In the Top 40 radio world, Rosalie Trombley was a trailblazer – one of the few women to hold a broadcast leadership position in an industry that was essentially a boys’ club. Gifted with an innate sense of music, she could pick a good song from a bunch of duds and help make it a success, earning her the nickname “the girl with the golden ear”.
Ms. Trombley made her mark as the musical director of the powerful CKLW of Windsor, Ont., Known as the “Big 8,” whose 50,000-watt signal could be heard widely in the United States as well as throughout the country. southwestern Ontario. Equally profound was her influence in choosing which music to play: when she rotated a song, other stations followed suit. The long list of artists who have credited Ms. Trombley for their early successes includes Alice Cooper, Bob Seger, Gordon Lightfoot, Kiss, and The Guess Who. Mr. Seger even paid tribute to him with his song from 1973. Rosalie, in which he sang “She’s got the power, she’s got the tower, Rosalie.”
“The most powerful woman in popdom,” as the Detroit Free Press described her in 1971, Ms. Trombley was an outspoken, sporty single mother of three who stood out for her modesty and professional integrity, refusing payola to that time. when corruption of broadcast radio staff was rampant. She also refused to play Mr. Seger’s song – and threatened to quit if anyone at CKLW did – because she believed it would be seen as selfish and selfish.
Ms. Trombley has often been credited with helping black artists such as the O’Jays, Martha Reeves, and Earth, Wind and Fire reach white audiences by selecting their songs for CKLW’s influential playlist. But she also helped Elton John go black market by playing her Bennie and the Jets, leading Detroit stations to follow suit. The song became a hit and Mr. John ended up on TV Soul Train.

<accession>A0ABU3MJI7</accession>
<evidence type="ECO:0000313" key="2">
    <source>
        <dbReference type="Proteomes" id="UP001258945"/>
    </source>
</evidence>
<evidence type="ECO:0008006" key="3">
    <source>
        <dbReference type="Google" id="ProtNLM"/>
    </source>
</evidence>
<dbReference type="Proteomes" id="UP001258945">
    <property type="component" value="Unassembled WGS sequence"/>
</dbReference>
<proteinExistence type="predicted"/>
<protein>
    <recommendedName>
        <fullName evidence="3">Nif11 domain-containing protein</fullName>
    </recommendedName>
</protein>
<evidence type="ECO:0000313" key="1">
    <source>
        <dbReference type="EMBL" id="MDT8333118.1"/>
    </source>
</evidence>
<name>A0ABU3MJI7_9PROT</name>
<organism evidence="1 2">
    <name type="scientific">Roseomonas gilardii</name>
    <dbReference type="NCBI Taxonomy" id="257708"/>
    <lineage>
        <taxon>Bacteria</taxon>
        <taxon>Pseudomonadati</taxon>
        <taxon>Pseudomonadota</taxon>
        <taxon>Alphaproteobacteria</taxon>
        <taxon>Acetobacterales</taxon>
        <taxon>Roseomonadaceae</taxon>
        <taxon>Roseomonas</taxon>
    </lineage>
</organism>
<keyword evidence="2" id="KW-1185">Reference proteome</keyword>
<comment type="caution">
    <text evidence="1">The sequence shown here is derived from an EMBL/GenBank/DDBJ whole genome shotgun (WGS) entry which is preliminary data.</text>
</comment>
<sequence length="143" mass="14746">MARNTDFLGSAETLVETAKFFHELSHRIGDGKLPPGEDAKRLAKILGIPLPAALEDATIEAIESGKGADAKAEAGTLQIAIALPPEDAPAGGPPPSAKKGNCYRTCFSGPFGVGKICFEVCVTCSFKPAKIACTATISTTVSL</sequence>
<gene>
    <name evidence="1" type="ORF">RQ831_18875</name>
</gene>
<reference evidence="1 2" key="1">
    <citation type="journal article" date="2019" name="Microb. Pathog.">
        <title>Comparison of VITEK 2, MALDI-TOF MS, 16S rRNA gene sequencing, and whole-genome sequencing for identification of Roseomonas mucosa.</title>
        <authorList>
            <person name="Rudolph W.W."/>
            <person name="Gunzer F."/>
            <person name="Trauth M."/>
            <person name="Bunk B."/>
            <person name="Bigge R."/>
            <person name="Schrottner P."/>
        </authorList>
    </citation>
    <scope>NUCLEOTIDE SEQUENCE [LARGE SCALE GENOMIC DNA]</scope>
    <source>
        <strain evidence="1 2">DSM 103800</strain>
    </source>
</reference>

In 1979, Ms. Trombley was honored with an invitation to attend the White House Dinner for the Black Music Association, at which she met US President Jimmy Carter. In 2005, Canadian Music Week honored her with its first female ‘pioneer’ award, now known simply as the Rosalie Award, and 11 years later, the Canadian Academy of Arts and Sciences. The recording chose her as the first woman to receive the Walt Grealis Special. Achievement Award.
On a personal level, Ms. Trombley has earned the respect and admiration of friends and colleagues for her persistence and dedication to her family. “At no point did we feel that we weren’t nurtured, loved or considered a priority by her,” said her eldest son, Tim, former vice president of EMI Music Canada and now director of entertainment. at Caesars Windsor. “For all of her professional accomplishments, she was the proudest to have raised three children as a single mother.”
When Ms Trombley passed away on November 23 from complications from Alzheimer’s disease, many remembered a woman who changed the musical landscape. Burton Cummings cited his membership in the Guess Who song Those eyes to change the game for his group. “My life probably would have been very different without Rosalie’s support and without the support of CKLW,” Cummings wrote on Facebook.
Denise Donlon, former VP of MuchMusic, President of Sony Music, Director of CBC English Radio and 2010 Rosalie Award recipient, called Ms. Trombley “a true trailblazer and one of the most powerful programmers of all. time “. But, she added, “Women were so rarely recognized for all they had to do to be successful – like Ginger Rogers, who had to do everything that Fred Astaire did, expect the reverse and in high heels. This only makes Rosalie’s accomplishments even more impressive.
Rosalie Helen Gillan was born in Leamington, Ontario. September 18, 1939, the first of four children of Shell, general foreman at Ford Motor Co., and Katherine, switchboard operator at Bell Canada. Rosalie grew up rock ‘n’ roll, listening to CKLW deejay Bud Davies in nearby Windsor spin the Frankie Lymon and Bo Diddley records while doing her homework, and attending socks at the Kingsville bandshell with her girlfriends.
After graduating from Leamington District High School, Rosalie joined her mother at Bell until she met and married claims adjuster Clayton Trombley. The couple moved to Windsor and started a family. In 1962, after the birth of a second son, Todd, Ms. Trombley worked part-time as a receptionist and switchboard operator at CKLW. Her boss noticed her interest in the hits of the day and quickly promoted her to the Music Library, where her job was to keep up with CKLW requests and what was on sale in record stores in the station’s largest market: Detroit.